I then signed up for a 12k race because it was a few weeks later. The half marathon "training" run gave me real confidence for the 12k and I pushed to an average 9:15 min/mi pace (again I was stoked. I know many folks are faster and many slower but I run at what works for me and am not worried about others). After the 12k I signed up for a 10 miler for a few months later, the end of Sept. That went well, but it was much warmer so was a bit tougher but I kept at it having my long runs be 10 miles.
My first half marathon race was Dec 1 and it was great. I've done quite a few since then and a couple of Marathons (much tougher on the body for sure), but I put a lot of time between the two full Marathons and don't like having to lay off for recovery which for me half marathons don't force me to have so much down time.
I do think the 10k recommendation is a good one though because if you're digging 5k's but looking to push things a 10k is perfect. I actually prefer them, but they aren't as common. If there's a 10k I just sign up for it, I love them. I find in a 10k I actually push my pace and abilities without trying to hold back too much; really focusing on the negative split concept. When I go farther than that I really think I play it too conservatively because I don't want to bonk during a race. It's as much a head game as a physical challenge.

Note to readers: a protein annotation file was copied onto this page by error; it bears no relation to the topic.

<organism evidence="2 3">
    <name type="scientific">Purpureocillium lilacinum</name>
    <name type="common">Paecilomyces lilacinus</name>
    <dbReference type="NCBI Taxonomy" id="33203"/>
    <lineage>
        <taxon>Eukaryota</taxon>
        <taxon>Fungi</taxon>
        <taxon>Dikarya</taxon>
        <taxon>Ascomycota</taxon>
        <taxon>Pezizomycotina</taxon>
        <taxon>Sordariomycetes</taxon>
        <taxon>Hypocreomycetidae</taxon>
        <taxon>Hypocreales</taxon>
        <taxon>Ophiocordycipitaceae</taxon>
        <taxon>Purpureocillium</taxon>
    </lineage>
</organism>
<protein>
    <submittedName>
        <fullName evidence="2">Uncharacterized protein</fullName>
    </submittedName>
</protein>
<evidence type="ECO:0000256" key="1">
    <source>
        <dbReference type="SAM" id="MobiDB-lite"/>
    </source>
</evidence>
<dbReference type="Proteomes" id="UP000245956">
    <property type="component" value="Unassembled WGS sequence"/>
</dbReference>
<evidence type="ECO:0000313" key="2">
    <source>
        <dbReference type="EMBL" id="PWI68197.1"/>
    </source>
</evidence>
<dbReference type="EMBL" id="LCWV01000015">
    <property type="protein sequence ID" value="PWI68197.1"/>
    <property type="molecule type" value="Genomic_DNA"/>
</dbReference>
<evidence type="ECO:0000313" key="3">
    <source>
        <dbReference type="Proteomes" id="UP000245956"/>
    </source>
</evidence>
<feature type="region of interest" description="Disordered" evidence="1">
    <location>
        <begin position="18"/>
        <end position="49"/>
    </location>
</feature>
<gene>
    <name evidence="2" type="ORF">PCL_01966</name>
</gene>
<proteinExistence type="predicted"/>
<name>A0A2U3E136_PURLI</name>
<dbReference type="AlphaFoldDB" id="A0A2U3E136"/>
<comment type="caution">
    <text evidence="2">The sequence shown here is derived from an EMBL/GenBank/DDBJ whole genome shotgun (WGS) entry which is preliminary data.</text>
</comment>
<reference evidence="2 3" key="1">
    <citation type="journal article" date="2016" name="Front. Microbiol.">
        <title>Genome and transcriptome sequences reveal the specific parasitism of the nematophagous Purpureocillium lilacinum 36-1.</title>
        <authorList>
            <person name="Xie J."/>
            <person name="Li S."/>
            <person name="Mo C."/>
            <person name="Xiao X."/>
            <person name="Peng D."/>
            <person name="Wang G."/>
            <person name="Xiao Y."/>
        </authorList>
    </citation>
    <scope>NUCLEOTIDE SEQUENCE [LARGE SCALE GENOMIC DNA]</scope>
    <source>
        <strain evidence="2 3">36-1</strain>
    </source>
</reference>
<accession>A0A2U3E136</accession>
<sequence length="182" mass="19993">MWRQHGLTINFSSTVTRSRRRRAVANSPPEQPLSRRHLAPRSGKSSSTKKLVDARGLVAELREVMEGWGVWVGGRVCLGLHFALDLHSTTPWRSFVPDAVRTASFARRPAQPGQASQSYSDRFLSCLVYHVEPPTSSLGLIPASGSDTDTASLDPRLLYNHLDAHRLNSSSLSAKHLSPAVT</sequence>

Summary: I took longer for an "official" half marathon race, but did the distance much sooner. If you know of a race that you REALLY want to do, just to experience it, and you don't feel like your body is being beat up doing 6 - 8 miles at a pace you feel good at, go for it. Just don't try to get caught up in the excitement or go out with a fast friend and over do it. Just enjoy the experience. If it's just a race for race sake, then wait. My first half marathon race always runs right in front of my house every year so once I started running it was "the" half for me to do. It was fun. It still is fun. Pick something you'll remember and go for it (if you feel good). Just check the weather, it's such a factor as you start to go longer and it's really tough to figure out how your body will respond to warmer temperatures.
Side note: Everyone is different. A co-worker picked up running and is highly competitive. He pushed his pace to go really fast and did a half marathon distance pretty fast in less than 2 months of starting running. It caused him GREAT pain and several months of non-running recovery. He went too long, too fast with no recovery between any of his runs. So whatever you do pick a plan and stick to it, including recovery, hydration, nutrition and sleep.
Good luck and have fun.
ACTIVE is the leader in online event registrations from 5k running races and marathons to softball leagues and local events. ACTIVE also makes it easy to learn and prepare for all the things you love to do with expert resources, training plans and fitness calculators.